Generally, when rumblings that a team wants to trade a player start making the rounds, I find myself disliking the idea.
There’s a simple reason for that, really: every player’s career goes through ups and downs. Generally, when the player is at the peak of his value, teams are bullish on keeping him, and he’s likely to get a long-term contract offer. On the other hand, when he’s at his lowest ebb, teams are more likely to send the player away because he’s underachieving and failing to live up to expectations.
I would contend that is the way things usually work, although from the asset management perspective of an NHL team it is the reverse of the way things should work. A good player should be signed long term in the middle of a bad season; and a good player having a once in a career season should be shipped away to any team willing to bet that’s his true level of ability.
Establishing a player’s true level of ability isn’t a straight forward process, but there are some common tells and the process is easier for players with an established level of performance.
Consider Drew Stafford, one of two players (Tim Connolly is the other; we discussed him here) who appear to have fallen into disfavour in Buffalo and who are rumoured to be on the trade block. The following are Stafford’s numbers since his rookie season, prorated over an 82 game schedule:
Stafford’s totals this season represent his worst scoring rates in goals, assists, points, even-strength points and shooting percentage.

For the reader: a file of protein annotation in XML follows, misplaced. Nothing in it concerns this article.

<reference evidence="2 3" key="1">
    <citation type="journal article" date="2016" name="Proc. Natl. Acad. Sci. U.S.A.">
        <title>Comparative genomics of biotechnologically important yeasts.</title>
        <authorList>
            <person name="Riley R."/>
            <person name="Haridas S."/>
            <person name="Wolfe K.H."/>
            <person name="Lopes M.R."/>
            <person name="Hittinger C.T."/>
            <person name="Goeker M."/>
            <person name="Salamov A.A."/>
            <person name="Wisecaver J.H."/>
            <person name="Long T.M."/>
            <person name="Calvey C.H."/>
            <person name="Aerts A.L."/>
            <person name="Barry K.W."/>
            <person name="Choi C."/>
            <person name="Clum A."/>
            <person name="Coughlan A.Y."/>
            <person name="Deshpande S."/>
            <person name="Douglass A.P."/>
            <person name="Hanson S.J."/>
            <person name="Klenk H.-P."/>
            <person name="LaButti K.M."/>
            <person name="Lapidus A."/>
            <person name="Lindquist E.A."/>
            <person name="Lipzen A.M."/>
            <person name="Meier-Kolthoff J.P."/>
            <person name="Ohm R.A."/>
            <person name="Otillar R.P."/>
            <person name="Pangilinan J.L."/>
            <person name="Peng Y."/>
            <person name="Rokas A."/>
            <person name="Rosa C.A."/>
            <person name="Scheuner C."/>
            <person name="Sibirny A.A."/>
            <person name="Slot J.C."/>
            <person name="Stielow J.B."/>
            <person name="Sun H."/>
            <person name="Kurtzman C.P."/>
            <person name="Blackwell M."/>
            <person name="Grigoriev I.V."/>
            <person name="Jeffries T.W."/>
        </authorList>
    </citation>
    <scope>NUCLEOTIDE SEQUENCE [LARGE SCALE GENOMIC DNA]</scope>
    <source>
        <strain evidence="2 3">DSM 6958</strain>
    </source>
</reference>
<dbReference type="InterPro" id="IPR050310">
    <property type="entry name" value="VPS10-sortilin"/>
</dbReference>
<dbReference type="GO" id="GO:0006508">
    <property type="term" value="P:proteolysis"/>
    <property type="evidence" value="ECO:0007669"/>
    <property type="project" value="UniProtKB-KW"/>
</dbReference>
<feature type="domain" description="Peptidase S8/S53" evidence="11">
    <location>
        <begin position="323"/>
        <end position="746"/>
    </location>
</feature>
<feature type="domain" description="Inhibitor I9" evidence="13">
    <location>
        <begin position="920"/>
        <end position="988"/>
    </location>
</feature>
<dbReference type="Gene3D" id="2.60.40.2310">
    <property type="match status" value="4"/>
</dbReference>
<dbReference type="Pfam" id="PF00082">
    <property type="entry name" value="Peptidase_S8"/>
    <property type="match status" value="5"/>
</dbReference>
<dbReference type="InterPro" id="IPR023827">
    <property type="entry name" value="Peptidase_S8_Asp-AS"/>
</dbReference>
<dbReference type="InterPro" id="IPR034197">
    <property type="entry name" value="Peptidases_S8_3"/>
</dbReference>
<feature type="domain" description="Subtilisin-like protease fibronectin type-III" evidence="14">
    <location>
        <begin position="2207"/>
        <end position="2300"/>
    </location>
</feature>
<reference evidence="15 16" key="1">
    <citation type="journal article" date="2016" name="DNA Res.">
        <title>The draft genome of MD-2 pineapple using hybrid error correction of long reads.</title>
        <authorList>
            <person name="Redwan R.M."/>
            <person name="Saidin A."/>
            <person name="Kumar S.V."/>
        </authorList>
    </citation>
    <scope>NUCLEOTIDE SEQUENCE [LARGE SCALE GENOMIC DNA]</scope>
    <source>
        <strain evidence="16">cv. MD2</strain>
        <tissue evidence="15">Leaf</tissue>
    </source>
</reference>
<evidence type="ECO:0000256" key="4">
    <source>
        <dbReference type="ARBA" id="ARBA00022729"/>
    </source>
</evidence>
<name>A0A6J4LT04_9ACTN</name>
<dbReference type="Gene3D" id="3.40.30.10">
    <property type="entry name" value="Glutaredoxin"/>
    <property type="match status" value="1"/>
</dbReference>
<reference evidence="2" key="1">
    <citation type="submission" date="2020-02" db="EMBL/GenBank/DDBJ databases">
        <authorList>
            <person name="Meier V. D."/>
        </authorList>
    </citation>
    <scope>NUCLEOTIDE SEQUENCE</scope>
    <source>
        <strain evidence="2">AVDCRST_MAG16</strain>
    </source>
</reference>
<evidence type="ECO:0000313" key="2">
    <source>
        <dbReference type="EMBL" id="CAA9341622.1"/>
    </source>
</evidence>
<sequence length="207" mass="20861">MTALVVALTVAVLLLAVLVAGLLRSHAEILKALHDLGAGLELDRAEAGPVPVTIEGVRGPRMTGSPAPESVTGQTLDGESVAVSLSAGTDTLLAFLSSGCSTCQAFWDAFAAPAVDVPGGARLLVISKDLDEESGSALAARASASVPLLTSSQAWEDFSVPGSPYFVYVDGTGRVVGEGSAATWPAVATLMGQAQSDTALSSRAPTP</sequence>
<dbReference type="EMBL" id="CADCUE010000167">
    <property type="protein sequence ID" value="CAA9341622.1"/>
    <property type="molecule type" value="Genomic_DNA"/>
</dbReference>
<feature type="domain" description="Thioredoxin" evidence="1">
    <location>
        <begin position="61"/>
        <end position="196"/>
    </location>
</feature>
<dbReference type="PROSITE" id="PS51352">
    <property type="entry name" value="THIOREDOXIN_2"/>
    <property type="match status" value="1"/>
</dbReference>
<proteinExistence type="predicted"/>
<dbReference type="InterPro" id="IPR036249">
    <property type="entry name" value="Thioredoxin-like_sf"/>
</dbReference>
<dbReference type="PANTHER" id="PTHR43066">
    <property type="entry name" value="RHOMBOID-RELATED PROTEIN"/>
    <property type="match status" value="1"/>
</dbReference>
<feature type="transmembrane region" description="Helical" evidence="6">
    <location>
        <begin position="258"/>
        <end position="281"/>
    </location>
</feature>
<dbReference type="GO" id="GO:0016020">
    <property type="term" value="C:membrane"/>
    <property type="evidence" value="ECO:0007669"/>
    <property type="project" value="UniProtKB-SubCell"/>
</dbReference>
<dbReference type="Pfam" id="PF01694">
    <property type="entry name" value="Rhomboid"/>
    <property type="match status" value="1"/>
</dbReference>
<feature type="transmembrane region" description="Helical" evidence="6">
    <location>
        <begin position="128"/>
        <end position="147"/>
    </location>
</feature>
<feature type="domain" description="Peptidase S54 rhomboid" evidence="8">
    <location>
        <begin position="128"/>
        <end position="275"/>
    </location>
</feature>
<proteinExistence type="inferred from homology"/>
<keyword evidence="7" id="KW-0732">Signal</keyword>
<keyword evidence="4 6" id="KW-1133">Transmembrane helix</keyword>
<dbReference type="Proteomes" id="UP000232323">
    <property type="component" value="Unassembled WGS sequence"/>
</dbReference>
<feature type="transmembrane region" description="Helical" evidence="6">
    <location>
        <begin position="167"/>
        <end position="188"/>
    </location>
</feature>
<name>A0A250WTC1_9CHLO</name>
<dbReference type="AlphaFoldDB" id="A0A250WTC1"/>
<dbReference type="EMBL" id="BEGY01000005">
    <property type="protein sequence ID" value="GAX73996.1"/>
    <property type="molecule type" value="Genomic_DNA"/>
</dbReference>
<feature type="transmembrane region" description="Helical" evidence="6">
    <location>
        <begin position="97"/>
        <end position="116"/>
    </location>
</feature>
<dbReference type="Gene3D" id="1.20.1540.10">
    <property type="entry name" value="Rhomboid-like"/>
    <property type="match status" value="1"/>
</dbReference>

Why the decline? It isn’t age – Stafford is 24 years old and should still be on the upswing of his career. Additionally, it likely isn’t injury; Stafford has missed a half-dozen games to a pair of concussions but hasn’t had anything overly serious or career-threatening.
Part of it may be a tendency by Stafford to shoot from further out, as his shot totals have increased. Behind the Net shows that at even-strength play Stafford’s average shot distance has increased from 29.8’ in 2007-08 to 31.9’ in 2008-09 to 32.7’ last season. It seems plausible that as he has increased his shot totals he’s being less selective in where he’s shooting from, and his shooting percentage has decreased, although I doubt that explains the entire shift.
In any case, the player Buffalo is rumoured to be looking to trade is a 24 year old former first round pick who has scored at a 20+-goal/47+-point pace over every season of his career prior to this one. It’s reasonable to suspect that his current downturn is an aberration, and possibly even that it represents the low point of his career. As an NHL general manager, I’d be very interested in Stafford, since it’s likely that if he’s dealt he’ll be dealt at less than full value.